Alpine plant survey at Rahoy Hills

In July, I along with Marta as part of our volunteer placement in the Highlands through the European Voluntary Service (EVS), had the opportunity to work with Steve, the Scottish Wildlife Trust Ranger at Rahoy Hills Reserve.

We traveled down to the beautiful region of Morvern to help conduct an alpine plant survey on the mountains of Rahoy Hills. The aim of the study was to get an idea of how some rare alpine plants were doing. The last survey was done in 2000/01 and involved 14 arctic alpine plants, however on this occasion due to the time necessary to survey the entire mountains it was decided to focus on only one plant the arctic sandwort – Arenaria norvegica.

 

 

Arctic sandwort © Elizabeth Harwood

We spent the first day looking at known patches of the plant in order to get familiar with the identification so that we could be more independent, when we became confident enough to identify it (and tell it apart from wild thyme which is very similar) we combed the slopes of Benn Iadain for suitable habitat.

A. norvegica grows on bare ground in high altitudes, although it was very hard to spot this tiny plant at first, we soon got our eye in and started seeing the tiniest of seedlings. On the whole we found that the due to the grass encroaching on the bare ground there are a reduced number of patches or arctic sandwort, in fact some areas from the 2000/01 survey no longer had A. norvegica  on them.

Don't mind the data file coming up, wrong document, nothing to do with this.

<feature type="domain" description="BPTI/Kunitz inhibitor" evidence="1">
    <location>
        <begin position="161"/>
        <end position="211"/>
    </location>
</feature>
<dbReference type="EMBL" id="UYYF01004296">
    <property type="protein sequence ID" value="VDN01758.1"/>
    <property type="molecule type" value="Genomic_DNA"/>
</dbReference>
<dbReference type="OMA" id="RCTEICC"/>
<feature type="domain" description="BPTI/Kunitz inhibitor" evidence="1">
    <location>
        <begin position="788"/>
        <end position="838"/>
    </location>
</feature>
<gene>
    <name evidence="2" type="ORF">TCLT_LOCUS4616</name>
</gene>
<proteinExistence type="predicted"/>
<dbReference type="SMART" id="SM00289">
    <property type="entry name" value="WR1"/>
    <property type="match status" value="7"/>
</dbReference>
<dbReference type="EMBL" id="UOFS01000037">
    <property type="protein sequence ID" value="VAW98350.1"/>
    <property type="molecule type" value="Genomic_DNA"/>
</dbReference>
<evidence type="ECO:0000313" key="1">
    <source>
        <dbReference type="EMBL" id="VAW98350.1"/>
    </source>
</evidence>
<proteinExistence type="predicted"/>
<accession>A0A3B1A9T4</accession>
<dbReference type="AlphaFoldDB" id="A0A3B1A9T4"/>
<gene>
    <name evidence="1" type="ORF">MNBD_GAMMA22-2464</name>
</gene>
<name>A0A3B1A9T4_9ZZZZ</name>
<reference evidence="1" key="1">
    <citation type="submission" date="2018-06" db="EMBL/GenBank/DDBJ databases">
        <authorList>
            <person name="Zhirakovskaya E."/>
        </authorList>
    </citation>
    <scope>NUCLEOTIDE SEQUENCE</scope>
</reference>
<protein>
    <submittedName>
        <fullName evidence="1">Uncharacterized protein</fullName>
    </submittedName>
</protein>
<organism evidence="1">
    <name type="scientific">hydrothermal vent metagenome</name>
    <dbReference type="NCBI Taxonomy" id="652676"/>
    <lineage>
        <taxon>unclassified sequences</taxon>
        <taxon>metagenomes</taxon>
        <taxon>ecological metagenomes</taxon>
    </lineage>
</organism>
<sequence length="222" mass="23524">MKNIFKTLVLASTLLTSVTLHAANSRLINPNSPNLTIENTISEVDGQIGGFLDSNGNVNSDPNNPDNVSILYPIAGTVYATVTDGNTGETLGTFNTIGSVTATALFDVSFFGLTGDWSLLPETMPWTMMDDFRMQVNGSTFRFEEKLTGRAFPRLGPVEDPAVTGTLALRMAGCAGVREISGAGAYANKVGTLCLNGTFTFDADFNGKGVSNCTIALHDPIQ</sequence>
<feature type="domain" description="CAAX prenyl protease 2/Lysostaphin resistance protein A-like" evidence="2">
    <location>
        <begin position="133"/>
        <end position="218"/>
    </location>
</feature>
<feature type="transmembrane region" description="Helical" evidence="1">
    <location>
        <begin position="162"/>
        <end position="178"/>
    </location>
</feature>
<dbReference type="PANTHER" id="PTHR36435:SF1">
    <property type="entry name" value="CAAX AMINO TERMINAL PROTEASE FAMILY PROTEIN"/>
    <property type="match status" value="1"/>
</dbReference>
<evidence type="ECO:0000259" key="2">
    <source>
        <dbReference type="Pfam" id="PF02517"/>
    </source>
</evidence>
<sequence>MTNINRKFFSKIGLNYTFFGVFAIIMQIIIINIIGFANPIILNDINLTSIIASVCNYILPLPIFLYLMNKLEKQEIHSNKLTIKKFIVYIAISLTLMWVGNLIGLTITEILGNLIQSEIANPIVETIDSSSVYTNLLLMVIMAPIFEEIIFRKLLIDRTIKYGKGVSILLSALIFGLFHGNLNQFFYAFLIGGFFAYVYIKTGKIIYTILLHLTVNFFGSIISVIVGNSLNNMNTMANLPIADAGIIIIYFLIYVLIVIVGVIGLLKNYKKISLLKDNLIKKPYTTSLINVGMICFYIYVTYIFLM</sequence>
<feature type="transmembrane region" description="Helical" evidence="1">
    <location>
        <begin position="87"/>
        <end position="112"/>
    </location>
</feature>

Monitoring arctic sandwort © Marta Zabalegui

 

Thank you to Steve for this great experience in plant surveying especially as were also able to get familiar with other alpine plants. Beinn Iadain is a wonderful and peaceful place to work and visit with amazing views, we were also lucky with the weather every day that we were up on the hill.

View from top of Beinn Iadain © Marta Zabalegui

We were also lucky to see some great fauna as well, the butterflies were very active with lots of painted ladies, small heaths and red admirals. There were many golden-ringed dragonflies and on our last day we even spotted a brightly coloured moth caterpillar!

It wasn’t just fauna and flora though we got a close view of a golden eagle, a couple of ravens and herd of at least 74 deer. The highlight of this trip though was the discovery of a family of ptarmigan as this bird hasn’t been seen on the reserve since 1996.

Ptarmigan spotted on Beinn Iadain © Elizabeth Harwood

I strongly recommend that if you are planning a trip to Morvern to hike up Binn Iadain, it is quite a trek to the top but its worth it to see the wonderful views of the reserve and weather permitting out to the Isles of Skye, Rum and Eigg, and who knows you may even spot a ptarmigan!

Elizabeth Harwood

Elizabeth is taking part in a year-long placement with the Trust through the Erasmus+ funded European Voluntary Service.

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Preface

In July, I along with Marta as part of our volunteer placement in the Highlands through the European Voluntary Service (EVS), had the opportunity to work with Steve, the Scottish …

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